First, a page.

Well, I mean, we're -- I think, Kevin, if I understand the question, we are trying to get ourselves in a position where we've got flexibility, we want to pursue organic growth and have the capital available to do that where it's needed. We want to be able to reinvest in our sales force, training and the number of people that we have out there. So I think we're taking a balanced approach [Technical Issues] when we look at how we -- how our balance sheet is fixed, we'll supplement with, like we did with Next Level, some opportunistic and strategic M&A. And so again, provide that flexibility for us so that we can -- we don't miss opportunities that are in front of us.

John Zillmer -- Chief Executive Officer

Yeah. And I'll add that all the investments we've made over the last -- even during COVID, over the last 12 months to 18 months have been focused on organic growth. The additional sales resources in both the foodservice sector as well as the uniform sector, the additional leadership development activities, the leadership additions to the Company have all been focused on creating a growth environment and really focusing on that as a key aspect of the Company's value creation proposition. We see organic growth as the key to our future success. We're making those investments because we believe in it. And we're enjoying significant results as a result of that investment. With key new wins that we've described over the course of the last year and significant opportunities with a very robust pipeline, we're very encouraged by our organic growth on both the foodservice and the uniform side as well.

Kevin McVeigh -- Credit Suisse -- Analyst

That's helpful. And then maybe a comment just on the dynamics of the Facilities & Other business across the other end markets, I guess, just are you seeing more linkage between Education, Sports, Leisure, Business & Industry and then ultimately Healthcare post-COVID, again more linkage across Facilities from a cross-sell perspective? And how should we think about that just relative to the Uniform business as well?

John Zillmer -- Chief Executive Officer

Yeah. We are absolutely seeing higher levels of activity in the facilities services area across multiple segments with increased outsourcing taking place in B&I, higher ed, healthcare and the like. So we are experiencing that. Very strong demand, as we mentioned in the script, for those services as companies come back and increasing in-person activity in those locations, so it is touching all the various business units, and we're very encouraged by that activity of the business. That particular business has performed very well during the pandemic throughout and we expect it to continue to have very strong growth prospects going forward.

Additionally, on the Uniform side, we're seeing additional requirements for cleaning and sanitation services as well in the ancillary or adjacency services offerings that we bring to bear. And so we believe that that will continue to have an impact on the growth rate for AUS.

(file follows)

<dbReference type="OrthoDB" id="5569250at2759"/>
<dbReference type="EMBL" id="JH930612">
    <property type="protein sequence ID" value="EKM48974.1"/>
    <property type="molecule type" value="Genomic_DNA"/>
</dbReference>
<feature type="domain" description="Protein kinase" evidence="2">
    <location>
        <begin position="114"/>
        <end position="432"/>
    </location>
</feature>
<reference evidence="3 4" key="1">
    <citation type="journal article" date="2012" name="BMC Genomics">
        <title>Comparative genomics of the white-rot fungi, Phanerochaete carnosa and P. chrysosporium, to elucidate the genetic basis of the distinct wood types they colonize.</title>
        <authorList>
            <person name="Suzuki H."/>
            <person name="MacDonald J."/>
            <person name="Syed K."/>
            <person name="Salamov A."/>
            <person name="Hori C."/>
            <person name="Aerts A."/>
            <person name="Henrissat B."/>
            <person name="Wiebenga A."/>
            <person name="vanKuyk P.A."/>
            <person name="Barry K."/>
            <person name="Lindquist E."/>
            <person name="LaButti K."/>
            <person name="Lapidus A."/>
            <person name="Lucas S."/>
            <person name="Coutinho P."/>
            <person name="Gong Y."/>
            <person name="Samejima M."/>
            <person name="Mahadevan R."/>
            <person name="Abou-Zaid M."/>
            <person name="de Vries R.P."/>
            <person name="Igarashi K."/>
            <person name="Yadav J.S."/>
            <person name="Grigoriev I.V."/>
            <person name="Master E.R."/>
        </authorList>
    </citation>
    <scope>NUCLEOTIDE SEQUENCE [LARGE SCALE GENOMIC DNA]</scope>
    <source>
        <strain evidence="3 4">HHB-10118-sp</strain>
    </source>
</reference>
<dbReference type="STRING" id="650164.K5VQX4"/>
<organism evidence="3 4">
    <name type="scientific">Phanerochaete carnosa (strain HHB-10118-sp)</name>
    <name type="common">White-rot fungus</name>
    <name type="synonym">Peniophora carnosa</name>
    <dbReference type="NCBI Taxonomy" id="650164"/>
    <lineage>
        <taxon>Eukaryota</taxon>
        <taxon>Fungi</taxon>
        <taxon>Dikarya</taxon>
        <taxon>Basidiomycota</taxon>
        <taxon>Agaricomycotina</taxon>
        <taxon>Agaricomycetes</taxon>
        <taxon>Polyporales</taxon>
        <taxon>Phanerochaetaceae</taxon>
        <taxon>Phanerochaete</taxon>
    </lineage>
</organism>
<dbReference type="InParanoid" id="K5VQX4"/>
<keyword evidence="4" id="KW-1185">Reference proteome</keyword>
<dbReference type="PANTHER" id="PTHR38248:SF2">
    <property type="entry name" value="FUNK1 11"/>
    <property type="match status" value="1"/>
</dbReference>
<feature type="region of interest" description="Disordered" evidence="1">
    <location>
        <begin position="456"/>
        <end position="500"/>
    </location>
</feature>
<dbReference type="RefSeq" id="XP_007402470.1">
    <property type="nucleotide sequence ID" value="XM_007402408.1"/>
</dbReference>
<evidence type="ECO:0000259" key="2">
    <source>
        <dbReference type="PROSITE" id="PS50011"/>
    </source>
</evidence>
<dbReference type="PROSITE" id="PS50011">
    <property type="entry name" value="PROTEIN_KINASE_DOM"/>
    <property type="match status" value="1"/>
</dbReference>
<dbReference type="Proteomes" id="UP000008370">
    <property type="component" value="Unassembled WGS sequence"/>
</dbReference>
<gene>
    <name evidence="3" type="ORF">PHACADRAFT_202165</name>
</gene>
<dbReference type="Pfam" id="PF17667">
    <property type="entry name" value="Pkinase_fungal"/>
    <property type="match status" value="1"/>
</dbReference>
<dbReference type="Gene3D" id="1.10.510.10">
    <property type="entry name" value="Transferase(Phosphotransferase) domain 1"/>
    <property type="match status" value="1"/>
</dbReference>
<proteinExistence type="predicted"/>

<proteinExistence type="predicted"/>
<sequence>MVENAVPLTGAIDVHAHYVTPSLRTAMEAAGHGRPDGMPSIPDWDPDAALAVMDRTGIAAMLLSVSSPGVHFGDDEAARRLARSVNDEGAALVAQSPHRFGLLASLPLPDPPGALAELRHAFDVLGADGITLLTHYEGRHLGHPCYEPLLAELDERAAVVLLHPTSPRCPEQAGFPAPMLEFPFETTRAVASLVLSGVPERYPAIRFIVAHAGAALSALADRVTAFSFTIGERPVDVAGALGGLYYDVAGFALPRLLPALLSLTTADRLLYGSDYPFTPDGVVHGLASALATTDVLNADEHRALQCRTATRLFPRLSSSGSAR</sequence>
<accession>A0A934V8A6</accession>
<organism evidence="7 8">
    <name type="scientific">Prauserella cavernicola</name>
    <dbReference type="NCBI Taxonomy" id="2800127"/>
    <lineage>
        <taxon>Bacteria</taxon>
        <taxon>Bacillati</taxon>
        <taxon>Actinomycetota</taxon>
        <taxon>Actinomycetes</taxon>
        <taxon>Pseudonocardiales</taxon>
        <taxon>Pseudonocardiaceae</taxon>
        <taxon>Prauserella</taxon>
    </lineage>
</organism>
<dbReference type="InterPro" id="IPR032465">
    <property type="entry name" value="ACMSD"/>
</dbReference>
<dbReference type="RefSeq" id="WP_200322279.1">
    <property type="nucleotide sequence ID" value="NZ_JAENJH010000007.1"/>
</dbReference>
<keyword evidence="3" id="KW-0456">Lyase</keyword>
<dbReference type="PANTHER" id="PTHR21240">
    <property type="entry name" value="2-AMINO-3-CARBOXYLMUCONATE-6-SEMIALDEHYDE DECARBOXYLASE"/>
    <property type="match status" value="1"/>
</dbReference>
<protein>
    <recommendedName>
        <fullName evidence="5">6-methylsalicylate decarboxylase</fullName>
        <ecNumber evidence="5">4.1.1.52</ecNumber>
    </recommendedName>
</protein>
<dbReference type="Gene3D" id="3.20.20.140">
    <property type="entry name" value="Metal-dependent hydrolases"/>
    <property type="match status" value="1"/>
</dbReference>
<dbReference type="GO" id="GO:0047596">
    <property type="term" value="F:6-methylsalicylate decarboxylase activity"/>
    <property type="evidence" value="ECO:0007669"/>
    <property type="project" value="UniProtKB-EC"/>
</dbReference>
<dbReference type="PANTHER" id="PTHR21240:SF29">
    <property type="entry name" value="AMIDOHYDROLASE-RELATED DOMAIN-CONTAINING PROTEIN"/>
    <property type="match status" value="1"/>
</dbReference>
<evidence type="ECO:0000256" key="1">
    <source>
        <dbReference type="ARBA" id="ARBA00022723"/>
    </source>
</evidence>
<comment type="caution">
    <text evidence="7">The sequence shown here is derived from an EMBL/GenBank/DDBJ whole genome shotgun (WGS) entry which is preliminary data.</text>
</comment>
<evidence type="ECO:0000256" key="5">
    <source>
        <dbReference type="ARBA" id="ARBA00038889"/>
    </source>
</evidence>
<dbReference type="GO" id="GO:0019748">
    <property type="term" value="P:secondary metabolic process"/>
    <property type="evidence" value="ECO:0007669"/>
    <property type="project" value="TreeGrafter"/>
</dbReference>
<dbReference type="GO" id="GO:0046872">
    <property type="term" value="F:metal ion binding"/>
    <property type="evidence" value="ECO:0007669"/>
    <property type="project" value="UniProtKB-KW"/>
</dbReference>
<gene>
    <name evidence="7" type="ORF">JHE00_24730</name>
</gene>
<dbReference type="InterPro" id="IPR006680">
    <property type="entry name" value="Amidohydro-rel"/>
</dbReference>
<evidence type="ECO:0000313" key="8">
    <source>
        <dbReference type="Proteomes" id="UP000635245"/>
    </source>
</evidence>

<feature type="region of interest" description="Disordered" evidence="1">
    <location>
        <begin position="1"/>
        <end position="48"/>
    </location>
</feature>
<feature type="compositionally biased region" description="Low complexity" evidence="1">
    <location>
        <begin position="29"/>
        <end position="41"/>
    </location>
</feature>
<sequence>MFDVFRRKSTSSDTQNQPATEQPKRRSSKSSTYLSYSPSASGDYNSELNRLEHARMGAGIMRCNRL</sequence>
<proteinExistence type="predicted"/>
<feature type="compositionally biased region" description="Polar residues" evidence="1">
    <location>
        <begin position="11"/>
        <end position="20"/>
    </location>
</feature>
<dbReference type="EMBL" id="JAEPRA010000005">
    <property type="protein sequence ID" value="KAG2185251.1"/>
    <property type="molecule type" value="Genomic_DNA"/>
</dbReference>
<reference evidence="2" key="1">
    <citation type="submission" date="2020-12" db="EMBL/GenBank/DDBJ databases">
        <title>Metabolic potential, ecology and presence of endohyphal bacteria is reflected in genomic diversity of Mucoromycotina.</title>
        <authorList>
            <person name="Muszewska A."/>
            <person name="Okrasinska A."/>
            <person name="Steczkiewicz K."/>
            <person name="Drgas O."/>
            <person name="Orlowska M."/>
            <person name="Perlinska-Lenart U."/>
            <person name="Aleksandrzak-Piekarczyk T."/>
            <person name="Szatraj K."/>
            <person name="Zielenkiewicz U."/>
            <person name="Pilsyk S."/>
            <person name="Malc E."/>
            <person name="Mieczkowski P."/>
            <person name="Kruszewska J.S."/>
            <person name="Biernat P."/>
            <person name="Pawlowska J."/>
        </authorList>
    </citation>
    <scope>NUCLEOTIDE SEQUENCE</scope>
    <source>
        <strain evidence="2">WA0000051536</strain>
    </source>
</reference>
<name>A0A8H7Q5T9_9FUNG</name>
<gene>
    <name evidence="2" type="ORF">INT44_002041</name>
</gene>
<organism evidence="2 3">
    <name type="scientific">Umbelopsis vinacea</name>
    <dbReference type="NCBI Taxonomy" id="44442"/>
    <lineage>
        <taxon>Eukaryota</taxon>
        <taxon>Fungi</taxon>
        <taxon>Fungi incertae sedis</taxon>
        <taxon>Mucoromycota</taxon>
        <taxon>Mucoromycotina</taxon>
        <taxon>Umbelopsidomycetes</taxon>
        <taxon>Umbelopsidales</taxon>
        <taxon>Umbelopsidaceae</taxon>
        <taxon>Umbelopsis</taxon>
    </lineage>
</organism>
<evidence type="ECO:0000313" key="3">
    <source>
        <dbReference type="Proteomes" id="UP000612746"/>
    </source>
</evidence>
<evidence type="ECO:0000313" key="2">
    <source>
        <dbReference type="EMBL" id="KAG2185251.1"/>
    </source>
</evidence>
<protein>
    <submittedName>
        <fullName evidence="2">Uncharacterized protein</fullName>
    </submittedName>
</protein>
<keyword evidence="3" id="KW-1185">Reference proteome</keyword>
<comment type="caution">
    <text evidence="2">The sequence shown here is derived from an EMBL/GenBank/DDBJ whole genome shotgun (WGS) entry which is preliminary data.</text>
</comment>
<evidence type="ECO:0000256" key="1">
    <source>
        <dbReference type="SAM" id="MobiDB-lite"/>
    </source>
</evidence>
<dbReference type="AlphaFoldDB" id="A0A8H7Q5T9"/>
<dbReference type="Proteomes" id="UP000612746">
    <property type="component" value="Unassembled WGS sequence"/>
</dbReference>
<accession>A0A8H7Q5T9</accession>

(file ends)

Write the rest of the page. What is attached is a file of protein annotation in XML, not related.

Operator

Thank you. And our next question comes from Richard Clarke from Bernstein. Your line is now open.

Richard Clarke -- Bernstein -- Analyst

Thanks for taking my questions and congratulations on the good set of numbers today. Just as a starter here, just wondering, you're talking about incremental performance improvement through the rest of the year, whether you could give a sense of how the quarter looked, maybe how April has looked and how you are looking into the early bit of May in terms of the organic growth and where maybe you're seeing that incremental improvement to this stage?

Tom Ondrof -- Executive Vice President and Chief Financial Officer

Well, the improvement is, as we said, fairly consistently across the board. We're pleased by that. Everybody is moving forward. April continues the trend which is looking at those numbers literally as we speak, and we expect -- we don't see anything different at the moment that would cause us to not continue to move forward in the manner that it's been going for the last couple of quarters. So we're encouraged by that.

Looking forward -- further than that, don't know yet, we're staying cautious and prepared for whichever way things move, we're certainly prepared to reopen and at a pace if it accelerates. So we're encouraged by the trend at the moment and what we've seen in April, but still not quite -- I need to say that things are going to reopen at a fast pace yet.

Richard Clarke -- Bernstein -- Analyst

Okay. Maybe just a follow-up and probably related to that. You've raised the top end of your free cash flow guidance, but kept the bottom as the same as it was before, flat. Quite unusual, I guess, to widen a range with one more quarter of information. All[Phonetic] these scenarios and maybe you can talk about what might drive you toward the lower end of that range? Or are you expecting to sort of be trending toward more of the higher end?

Tom Ondrof -- Executive Vice President and Chief Financial Officer